Replacing Coal: U.S. Combined Cycle Development Trends, Challenges

To say that today’s generation planners have a tough job is a gross understatement. A number of unprecedented challenges face the industry, including how to replace retiring coal generation and prepare for a rebound in load growth.

With natural gas prices at historic lows, it is no surprise that the answers to these questions often include natural gas. In the planning world, however, what looks good today is just that, and a proper "no regrets" strategy for generation planning must incorporate a wide range of possible eventualities. Among these possible futures, of course, is a larger-than-expected rise in natural gas prices, a scenario that harks back to the overbuild of gas generation in the early 2000s.

Over the past decade, the nation has become overwhelmingly reliant on the combined-cycle gas turbine, or CCGT, plant for the majority of capacity additions. In total since 2002, 158,847 MW of CCGT capacity has been added, making up more than 56% of all capacity additions.

The build-out was spurred by low natural gas prices in the late 1990s coupled with higher costs and environmental concerns for coal plants. The natural gas prices began to rise in the early 2000s, however, hitting as high as $8.69/MMBtu on average in 2005, leaving many CCGT plants underused on the sidelines (Figure 1).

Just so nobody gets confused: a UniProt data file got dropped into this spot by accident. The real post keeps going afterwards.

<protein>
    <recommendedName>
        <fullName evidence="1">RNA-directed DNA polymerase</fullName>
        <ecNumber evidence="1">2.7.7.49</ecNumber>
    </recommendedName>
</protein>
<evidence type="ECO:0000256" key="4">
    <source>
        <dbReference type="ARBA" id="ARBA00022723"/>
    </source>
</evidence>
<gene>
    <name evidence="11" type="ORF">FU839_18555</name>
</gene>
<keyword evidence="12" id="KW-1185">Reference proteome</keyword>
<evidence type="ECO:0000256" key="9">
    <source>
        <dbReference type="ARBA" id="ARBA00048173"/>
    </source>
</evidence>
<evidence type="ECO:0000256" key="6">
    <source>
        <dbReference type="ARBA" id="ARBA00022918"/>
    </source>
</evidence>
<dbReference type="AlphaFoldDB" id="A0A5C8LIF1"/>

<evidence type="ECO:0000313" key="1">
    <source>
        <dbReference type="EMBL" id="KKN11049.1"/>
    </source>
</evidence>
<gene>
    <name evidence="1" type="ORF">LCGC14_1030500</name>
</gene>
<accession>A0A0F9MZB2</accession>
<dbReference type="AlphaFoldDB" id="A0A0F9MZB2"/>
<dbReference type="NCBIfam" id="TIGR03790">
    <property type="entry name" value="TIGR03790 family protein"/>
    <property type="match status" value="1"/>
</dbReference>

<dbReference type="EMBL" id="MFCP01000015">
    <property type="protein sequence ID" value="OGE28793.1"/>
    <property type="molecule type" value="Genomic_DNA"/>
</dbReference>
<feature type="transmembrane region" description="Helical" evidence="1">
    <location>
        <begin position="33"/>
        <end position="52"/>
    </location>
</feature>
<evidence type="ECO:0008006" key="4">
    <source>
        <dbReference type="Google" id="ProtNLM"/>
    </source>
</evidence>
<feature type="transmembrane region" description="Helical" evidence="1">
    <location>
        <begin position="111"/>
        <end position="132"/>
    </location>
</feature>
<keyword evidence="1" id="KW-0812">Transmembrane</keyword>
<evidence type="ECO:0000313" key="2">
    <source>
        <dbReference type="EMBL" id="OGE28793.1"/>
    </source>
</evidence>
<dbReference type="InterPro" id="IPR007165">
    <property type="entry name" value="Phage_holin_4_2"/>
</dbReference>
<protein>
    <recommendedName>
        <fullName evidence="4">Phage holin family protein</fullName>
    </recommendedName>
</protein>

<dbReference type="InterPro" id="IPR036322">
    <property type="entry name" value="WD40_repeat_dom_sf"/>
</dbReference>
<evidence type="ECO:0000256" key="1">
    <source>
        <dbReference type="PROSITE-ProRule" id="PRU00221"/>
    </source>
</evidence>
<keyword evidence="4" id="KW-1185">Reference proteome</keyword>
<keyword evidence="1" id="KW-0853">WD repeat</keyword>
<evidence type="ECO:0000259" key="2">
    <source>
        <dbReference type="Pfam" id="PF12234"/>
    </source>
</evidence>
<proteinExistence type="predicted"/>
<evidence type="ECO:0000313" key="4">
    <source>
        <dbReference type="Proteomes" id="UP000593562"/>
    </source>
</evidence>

1. Low natural gas prices in the 1990s led to a rapid build-out of CCGT plants, many of which went unused as gas prices rebounded in the 2000s. Source: EIA, SNL

While high natural gas prices put the brakes on CCGT development in the mid-2000s, CCGT plants have still accounted for 35% of all capacity added since then, closely followed by wind, with 33% of capacity additions. Coal capacity additions have totaled less than 14% of capacity added since 2006, but this number is likely to fall off even more under the U.S. EPA’s announced CO2 emissions standards for new sources.

Capacity in Development

Relatively stable and cheap shale-driven natural gas prices have spurred renewed interest in CCGT development over the past few years as developers look to replace retiring coal generation. In total, 83,831 MW of planned CCGT capacity is in some stage of development, according to SNL Energy data (Table 1).

While significant new CCGT capacity is planned (Figure 2), a large portion of the capacity is only in initial development phases. Of the total 83,831 MW tracked by SNL, 25%, or 21,319 MW, is in the earliest, "announced" stage of development, while 28,550 MW, or 34% of capacity, is in the "early development" phase. SNL’s designation of early development indicates that the project developer has applied for permitting.

2. Most of the planned CCGT capacity is concentrated in the eastern U.S. Source: SNL 

Together, announced and early development CCGT projects account for 59% of all capacity planned, and it is unclear what amount of this capacity will come online. A further 14,486 MW, or 17% of planned capacity, is postponed, with their ultimate fate up in the air.

SNL is tracking 8,624 MW of CCGT capacity in "advanced development" stages, indicating that they may have a higher chance of seeing completion. SNL marks a project as under advanced development if it has completed two of these milestones: signing a power purchase agreement; obtaining financing; obtaining siting permits; signing an engineering, procurement and construction contractor; and securing turbines.

In addition, 10,853 MW of CCGT capacity is under construction.